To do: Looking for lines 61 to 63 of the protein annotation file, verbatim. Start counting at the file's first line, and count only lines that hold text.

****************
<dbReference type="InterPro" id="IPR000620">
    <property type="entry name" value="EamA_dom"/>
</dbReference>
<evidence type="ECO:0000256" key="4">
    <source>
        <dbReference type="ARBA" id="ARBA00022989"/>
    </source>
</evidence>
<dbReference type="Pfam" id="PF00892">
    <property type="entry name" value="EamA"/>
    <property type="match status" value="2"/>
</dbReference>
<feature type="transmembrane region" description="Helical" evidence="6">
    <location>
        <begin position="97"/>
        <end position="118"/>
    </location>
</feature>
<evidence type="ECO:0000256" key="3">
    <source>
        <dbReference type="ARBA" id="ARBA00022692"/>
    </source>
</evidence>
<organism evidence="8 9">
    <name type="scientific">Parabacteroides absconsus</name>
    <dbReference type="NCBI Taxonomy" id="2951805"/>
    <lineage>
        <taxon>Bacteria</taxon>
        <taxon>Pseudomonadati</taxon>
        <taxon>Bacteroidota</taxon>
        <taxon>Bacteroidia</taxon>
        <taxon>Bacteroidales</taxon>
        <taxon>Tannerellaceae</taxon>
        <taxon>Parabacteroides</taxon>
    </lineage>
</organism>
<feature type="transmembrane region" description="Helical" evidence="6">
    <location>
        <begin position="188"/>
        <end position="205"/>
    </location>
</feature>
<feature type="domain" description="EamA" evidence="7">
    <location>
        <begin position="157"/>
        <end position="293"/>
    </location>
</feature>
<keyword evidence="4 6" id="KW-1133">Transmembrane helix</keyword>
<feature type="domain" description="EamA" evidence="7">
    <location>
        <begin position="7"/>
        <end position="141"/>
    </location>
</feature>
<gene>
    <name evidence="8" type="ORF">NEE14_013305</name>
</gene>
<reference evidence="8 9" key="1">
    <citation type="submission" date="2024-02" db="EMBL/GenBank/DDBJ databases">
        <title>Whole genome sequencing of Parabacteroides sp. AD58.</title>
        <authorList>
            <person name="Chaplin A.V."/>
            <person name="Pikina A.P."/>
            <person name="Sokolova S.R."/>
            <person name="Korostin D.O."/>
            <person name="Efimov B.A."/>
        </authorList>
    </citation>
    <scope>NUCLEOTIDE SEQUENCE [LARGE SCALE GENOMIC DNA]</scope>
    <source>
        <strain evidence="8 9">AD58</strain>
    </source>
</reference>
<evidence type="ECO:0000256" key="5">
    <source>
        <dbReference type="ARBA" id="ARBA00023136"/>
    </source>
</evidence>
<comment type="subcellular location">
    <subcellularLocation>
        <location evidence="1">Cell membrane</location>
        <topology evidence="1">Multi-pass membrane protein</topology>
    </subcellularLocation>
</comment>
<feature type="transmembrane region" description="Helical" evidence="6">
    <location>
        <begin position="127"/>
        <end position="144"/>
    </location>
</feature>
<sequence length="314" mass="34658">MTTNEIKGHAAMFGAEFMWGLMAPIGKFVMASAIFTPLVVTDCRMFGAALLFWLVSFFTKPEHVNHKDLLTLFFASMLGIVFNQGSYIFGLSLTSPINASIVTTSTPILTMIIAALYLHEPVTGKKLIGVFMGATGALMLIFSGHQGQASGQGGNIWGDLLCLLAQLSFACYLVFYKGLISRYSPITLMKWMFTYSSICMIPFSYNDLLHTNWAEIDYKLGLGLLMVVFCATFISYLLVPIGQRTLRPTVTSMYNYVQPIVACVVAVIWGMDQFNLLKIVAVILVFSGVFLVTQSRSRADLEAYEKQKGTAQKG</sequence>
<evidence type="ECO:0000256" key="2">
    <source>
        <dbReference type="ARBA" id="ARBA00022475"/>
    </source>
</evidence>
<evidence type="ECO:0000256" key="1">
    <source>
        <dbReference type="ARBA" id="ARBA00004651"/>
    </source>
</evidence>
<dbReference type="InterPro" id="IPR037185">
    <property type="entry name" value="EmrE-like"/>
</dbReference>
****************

        <title>Whole genome sequencing of Parabacteroides sp. AD58.</title>
        <authorList>
            <person name="Chaplin A.V."/>